Rudy Project Defender sunglasses review

With its performance fit and refined design cues, the Rudy Project Defender is still one the best-looking cycling eye-protection options in the segment

Rudy Project Defender
(Image: © Aaron Borrill)

Cyclingnews Verdict

No-frills performance-focused cycling sunglasses


  • +

    Lens clarity

  • +

    Tailorable and secure fit

  • +

    Field of view

  • +


  • +

    Refined aesthetics

  • +

    Value for money


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    Despite losing its crown to the new Cutline model as the brand's best cycling glasses, the Rudy Project Defender sunglasses are still a popular choice among competitive cyclists. As the official eyewear supplier to the then Bahrain-Merida WorldTour team, the Defender model was popularised by riders such as Vincenzo Nibali, Domenico Pozzovivo and Rohan Dennis.

    The Defender sunglasses will still be used by Bahrain McLaren for the duration of the season and beyond where they will form part of a two-prong product offering together with the Cutline.

    Having spent the past two months testing the Defenders in what's been purported as the UK's hottest spring in over a century, we set out to establish how it stacks up against its rivals.

    Design and aesthetics

    The Defenders are a classy-looking package, no question. While it's available in seven different colour options, our test pair is kitted out in a refined and complementing bronze-fade-to-black colour scheme.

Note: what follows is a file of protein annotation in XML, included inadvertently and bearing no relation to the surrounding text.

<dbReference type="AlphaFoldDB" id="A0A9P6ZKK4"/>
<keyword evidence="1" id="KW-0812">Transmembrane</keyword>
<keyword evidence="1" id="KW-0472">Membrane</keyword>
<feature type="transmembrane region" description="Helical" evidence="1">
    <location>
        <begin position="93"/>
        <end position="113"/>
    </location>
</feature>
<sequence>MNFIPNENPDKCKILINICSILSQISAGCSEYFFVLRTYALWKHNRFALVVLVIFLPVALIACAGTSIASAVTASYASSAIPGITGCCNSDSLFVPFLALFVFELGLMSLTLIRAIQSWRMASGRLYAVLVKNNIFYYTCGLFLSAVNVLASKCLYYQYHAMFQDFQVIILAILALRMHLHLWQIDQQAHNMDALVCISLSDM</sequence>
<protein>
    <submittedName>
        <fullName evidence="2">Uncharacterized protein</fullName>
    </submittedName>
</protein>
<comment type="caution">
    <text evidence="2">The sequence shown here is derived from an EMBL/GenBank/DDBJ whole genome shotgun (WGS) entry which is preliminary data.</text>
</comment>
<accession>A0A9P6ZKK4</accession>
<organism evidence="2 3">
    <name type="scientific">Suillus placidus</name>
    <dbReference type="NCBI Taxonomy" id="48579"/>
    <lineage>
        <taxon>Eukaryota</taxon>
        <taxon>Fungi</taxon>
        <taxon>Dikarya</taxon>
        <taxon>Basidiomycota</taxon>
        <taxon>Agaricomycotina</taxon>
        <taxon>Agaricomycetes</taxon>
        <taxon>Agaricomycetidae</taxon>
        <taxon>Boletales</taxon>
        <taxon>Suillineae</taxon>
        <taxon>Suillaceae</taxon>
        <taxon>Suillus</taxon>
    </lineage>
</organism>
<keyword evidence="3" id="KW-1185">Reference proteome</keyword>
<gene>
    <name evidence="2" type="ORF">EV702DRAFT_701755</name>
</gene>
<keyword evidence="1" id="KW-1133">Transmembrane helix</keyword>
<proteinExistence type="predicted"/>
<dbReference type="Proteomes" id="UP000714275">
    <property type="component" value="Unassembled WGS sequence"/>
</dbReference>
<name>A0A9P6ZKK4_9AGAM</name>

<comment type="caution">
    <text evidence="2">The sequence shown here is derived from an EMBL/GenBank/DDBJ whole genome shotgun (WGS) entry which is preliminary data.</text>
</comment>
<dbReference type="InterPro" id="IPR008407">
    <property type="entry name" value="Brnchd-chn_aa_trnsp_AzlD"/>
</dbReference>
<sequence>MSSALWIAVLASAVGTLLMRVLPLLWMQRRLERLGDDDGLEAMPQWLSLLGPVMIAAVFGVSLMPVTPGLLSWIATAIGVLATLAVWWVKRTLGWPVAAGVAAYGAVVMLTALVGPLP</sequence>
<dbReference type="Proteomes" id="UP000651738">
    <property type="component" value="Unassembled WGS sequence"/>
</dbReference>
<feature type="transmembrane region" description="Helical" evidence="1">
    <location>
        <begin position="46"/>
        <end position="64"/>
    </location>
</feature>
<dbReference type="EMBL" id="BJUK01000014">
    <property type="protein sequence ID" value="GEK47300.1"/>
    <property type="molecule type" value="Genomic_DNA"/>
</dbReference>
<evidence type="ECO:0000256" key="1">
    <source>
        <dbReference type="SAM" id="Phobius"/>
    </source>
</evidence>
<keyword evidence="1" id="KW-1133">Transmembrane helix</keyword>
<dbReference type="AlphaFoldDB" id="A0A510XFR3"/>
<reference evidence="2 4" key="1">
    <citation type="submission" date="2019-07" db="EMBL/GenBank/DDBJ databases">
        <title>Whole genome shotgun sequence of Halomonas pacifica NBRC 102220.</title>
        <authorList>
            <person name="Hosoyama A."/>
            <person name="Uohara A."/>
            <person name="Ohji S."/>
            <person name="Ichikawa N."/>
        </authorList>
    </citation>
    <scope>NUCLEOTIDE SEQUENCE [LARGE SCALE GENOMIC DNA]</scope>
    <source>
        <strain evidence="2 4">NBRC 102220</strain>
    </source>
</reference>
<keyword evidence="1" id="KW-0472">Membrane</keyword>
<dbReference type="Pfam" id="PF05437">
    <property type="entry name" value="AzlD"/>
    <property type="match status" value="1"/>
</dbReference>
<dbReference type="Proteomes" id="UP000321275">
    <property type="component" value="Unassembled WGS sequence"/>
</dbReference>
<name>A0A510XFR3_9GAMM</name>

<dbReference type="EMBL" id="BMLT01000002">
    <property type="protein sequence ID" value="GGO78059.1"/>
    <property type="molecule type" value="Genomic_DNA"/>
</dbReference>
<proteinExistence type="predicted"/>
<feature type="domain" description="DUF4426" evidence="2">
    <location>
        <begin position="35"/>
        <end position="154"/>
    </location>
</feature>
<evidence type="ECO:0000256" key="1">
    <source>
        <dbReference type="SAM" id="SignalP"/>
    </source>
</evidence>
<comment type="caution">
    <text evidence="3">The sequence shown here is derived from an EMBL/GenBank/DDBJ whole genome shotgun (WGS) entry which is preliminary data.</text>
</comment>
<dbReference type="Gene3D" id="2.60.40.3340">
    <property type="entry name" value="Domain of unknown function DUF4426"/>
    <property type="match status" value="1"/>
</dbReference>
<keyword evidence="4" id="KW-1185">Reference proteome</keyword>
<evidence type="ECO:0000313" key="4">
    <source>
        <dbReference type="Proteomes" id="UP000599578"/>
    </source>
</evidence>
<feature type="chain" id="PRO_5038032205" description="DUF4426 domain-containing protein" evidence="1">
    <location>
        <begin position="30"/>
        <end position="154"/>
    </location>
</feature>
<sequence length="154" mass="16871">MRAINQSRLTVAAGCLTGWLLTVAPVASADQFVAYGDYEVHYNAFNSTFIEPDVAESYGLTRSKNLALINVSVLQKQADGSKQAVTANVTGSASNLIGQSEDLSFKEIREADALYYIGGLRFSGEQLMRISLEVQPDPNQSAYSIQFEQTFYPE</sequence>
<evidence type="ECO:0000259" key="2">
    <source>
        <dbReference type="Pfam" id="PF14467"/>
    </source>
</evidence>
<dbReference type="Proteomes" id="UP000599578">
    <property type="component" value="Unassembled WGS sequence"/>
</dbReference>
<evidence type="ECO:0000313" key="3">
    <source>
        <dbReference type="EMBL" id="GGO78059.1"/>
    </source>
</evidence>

Inspired by the 1990s Aggressor model the Rudy Project Defender's lens is fairly sizeable but not as goggle-like as some of the models that dominate the segment. As a result, they take on a more traditional appearance yet still offer enough coverage and visual clout to keep them relevant and appealing. 

    Closer inspection reveals a series of tasteful design details such as the chrome Rudy Project logo on the upper frame and the cutouts in the arms and lower bumpers.

    Like most of the players in this highly competitive space, the lens is interchangeable. While our test pair came standard with an RP Optics smoke-black lens, we also managed to get our hands on the ImpactX2 photochromic lens - an aftermarket option. It's naturally the more superior of the two owing to its ability to stave off ultraviolet radiation completely up to 400 nanometers (UV 400 protection).